New state, new map – Road trip tip

When road-tripping, pick up a fresh map every time you enter a new state.

In the United Sates, there are often welcome centers or rest stations that provide free state maps. When on the interstate, take the time to stretch your legs and pick up an official state map.

A state map from the state’s Department of Transportation provides information and details not normally found on your national atlas. State maps can offer facts about driving laws, attractions, and locations — as well as invaluable, detailed city maps (usually on the reverse side). State maps also serve as excellent (free) mementos of your trip.

So remember, new state, new map.

Get to know your co-passengers – Road trip tip

Make the road trip as memorable as the destination itself.

Although car rides with the family can be a great experience, the road trip was designed for great friends to get away and escape everyday life. While traveling with friends, keep the radio off. Try playing a game like, “Top Five Celebrities I Want to Date.” Not only will games like this make the miles pass quicker, you can learn an awful lot about your friends. (Sometimes too much!)

Bonus Tip: Make frequent stops along the way for sightseeing, dinner, etc. This will provide the opportunity for new experiences and encounters.

Road trip tip: Best audio books for a drive

Saturday’s road trip tip–how to stay awake while driving, listed listening to audio books as one technique.

The last audio book I listened to on a road trip (from New York City to Columbus, Ohio along I-80) was David Sedaris’s Live at Carnegie Hall. It isn’t an audio book per se, but a taped performance of Sedaris reading some of his essays. I was awake and laughing–hard.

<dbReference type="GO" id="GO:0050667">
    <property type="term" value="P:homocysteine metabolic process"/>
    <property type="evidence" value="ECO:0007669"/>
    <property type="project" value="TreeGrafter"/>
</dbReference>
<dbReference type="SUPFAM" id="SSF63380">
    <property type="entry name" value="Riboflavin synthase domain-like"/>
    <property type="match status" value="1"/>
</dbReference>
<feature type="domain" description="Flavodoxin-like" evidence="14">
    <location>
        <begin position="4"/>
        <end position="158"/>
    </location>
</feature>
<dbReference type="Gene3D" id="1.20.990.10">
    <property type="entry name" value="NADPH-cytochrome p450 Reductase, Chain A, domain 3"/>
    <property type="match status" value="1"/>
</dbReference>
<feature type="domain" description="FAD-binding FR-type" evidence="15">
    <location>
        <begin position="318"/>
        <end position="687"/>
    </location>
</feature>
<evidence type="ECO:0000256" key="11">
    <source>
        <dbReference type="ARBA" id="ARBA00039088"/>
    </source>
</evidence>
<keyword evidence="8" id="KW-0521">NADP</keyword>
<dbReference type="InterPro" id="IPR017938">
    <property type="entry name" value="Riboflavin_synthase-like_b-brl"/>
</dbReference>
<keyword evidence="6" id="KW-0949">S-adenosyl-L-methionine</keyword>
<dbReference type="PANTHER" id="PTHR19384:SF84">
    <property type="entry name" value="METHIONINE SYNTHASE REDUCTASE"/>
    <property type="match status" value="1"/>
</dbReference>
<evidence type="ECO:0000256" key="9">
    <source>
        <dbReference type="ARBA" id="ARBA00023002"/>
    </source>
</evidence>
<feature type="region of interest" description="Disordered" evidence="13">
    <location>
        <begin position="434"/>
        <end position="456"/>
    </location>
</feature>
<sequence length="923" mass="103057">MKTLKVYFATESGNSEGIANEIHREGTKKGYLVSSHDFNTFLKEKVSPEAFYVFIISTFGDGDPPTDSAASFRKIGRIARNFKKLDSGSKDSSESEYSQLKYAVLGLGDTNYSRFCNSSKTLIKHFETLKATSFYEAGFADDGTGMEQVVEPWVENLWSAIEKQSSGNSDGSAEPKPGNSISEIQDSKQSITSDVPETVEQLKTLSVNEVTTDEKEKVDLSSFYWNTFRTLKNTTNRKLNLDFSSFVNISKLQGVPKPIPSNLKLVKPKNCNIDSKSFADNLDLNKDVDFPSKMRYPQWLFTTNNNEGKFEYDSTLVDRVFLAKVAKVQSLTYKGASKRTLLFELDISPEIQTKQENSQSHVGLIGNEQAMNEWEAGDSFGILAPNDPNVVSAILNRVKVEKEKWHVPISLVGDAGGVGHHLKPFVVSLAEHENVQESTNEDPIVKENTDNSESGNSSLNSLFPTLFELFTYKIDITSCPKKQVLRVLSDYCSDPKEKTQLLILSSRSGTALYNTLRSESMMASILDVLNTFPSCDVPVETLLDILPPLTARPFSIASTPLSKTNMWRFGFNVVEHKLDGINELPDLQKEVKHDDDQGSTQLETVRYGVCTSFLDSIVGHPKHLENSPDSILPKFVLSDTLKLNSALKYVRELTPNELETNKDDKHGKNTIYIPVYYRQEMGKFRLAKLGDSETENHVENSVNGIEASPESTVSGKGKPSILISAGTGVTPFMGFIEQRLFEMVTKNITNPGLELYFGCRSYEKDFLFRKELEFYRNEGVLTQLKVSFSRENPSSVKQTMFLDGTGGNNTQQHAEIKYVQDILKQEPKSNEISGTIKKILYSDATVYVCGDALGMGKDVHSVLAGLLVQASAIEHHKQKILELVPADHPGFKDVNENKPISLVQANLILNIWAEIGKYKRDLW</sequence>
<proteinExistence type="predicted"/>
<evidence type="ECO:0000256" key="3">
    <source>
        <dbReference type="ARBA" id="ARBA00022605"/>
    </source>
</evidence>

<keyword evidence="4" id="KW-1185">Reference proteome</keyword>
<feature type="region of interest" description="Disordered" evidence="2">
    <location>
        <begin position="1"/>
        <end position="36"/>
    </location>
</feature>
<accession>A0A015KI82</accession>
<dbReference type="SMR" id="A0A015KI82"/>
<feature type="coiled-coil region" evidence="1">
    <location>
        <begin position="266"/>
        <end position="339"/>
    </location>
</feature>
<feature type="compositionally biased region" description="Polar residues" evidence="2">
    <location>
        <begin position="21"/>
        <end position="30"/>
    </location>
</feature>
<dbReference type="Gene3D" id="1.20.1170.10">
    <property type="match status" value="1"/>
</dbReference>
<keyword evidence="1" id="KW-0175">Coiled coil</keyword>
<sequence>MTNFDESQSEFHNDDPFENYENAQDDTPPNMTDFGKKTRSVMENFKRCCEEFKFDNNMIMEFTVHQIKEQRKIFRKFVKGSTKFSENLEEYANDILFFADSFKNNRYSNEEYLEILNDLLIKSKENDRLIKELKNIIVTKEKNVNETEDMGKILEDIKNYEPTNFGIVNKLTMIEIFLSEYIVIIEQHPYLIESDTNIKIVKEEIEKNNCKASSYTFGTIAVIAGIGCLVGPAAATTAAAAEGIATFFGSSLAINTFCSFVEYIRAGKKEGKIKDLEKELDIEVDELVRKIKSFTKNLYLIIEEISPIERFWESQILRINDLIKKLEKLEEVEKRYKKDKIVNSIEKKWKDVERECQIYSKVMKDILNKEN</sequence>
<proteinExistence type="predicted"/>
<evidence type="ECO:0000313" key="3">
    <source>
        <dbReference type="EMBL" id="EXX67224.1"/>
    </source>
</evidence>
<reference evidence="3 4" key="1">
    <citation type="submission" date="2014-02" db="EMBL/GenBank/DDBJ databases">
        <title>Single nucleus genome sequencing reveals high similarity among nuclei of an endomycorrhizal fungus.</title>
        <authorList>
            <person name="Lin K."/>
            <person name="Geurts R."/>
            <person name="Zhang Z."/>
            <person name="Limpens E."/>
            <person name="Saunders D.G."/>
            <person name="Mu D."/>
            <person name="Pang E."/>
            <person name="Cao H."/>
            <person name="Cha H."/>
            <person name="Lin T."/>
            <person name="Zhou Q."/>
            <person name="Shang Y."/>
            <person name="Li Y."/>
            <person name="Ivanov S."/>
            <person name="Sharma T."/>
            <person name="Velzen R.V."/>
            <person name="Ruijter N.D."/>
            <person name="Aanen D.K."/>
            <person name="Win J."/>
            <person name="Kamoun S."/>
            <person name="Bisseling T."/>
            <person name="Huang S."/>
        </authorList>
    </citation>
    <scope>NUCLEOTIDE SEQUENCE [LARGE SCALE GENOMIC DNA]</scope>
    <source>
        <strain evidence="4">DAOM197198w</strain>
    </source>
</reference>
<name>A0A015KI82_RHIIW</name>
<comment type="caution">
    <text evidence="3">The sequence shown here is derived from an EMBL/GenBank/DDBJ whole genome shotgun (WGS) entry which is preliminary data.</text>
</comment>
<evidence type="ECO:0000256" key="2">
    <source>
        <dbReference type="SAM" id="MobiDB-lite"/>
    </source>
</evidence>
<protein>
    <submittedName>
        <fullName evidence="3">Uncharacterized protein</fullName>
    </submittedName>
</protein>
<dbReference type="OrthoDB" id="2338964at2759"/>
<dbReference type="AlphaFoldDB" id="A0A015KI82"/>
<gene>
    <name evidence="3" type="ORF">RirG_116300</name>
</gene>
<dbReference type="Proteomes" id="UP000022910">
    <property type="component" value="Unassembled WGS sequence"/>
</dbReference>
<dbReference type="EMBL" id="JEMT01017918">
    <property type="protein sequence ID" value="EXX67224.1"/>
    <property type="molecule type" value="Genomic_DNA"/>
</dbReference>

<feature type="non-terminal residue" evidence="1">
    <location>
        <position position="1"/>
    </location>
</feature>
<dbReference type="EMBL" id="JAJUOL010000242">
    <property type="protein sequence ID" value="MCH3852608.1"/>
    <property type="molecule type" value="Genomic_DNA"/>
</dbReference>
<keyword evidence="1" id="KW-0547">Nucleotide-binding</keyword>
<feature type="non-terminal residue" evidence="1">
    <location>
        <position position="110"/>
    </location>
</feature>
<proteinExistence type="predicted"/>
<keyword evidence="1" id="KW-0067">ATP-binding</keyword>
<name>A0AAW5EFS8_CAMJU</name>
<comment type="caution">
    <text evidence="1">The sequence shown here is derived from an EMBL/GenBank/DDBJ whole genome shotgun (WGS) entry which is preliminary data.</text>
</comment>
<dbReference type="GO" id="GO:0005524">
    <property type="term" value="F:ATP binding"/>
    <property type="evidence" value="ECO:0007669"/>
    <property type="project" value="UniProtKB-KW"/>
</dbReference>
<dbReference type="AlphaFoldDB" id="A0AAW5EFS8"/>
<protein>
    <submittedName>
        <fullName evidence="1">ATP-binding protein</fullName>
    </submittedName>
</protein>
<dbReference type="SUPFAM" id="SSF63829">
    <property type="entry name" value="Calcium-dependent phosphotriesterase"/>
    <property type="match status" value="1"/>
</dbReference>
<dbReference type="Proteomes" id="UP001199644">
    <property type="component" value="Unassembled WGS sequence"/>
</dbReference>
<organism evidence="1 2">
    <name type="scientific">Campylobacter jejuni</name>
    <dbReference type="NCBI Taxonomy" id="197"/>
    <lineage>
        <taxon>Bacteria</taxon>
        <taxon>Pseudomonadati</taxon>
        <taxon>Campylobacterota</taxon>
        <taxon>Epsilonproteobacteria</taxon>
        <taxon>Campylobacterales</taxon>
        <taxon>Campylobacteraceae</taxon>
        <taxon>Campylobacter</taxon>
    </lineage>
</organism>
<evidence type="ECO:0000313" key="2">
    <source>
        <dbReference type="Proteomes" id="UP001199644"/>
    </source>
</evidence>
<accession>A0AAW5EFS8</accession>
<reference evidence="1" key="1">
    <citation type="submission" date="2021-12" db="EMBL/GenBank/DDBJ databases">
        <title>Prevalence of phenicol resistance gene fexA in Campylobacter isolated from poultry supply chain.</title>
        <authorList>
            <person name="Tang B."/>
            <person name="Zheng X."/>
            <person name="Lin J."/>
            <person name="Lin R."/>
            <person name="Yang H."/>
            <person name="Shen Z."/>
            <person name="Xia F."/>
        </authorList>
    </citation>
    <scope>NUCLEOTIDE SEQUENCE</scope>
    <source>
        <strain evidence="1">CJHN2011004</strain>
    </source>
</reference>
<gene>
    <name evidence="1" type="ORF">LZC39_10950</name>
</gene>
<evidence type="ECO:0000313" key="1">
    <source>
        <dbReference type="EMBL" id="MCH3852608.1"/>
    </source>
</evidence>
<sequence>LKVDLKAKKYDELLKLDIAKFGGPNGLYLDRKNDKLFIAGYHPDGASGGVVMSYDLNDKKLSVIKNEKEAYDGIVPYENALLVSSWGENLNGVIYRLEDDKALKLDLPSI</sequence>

This weekend, as I was leafing through a magazine (Better Homes and Gardens?) at a friend’s house in Wooster, Ohio, I came across a sidebar-type article on the 7 best audio books for the road. One of them is a fabulous choice because of its lovely language alone.

To Kill a Mockingbird is one of the best novels written, in my opinion. The language is lush. Harper Lee , the author is the narrator.

Another author narrated suggesion was E.B. White’s Charlotte’s Web. This choice reminded me of another option that would appeal to children, but also resonates with adults. White is the narrator as well.

Here’s another one of my choices. The Velveteen Rabbit narrated by Meryl Streep is wonderful, particularly since George Winston’s piano accompaniment is woven in with Streep’s voice.

For another mix of music and narration for children, what about Peter and the Wolf? Here’s a version where David Bowie is the narrator. This one is a great way to brush up on your instrument knowledge.

Road trip tip: How to sleep comfortably in your car

I have slept in a car once on a road trip. When I drove from Odense, Denmark to Paris where people are smiling more than when I was there, my friend and I pulled off of the road somewhere to sleep. We could have been in France. I can’t remember. What I do remember is that it was not comfortable. We were in a Peugeot station wagon, so space wasn’t the problem, but we didn’t have enough bedding and it became light too soon. By the time I finally fell asleep, there I was waking up again.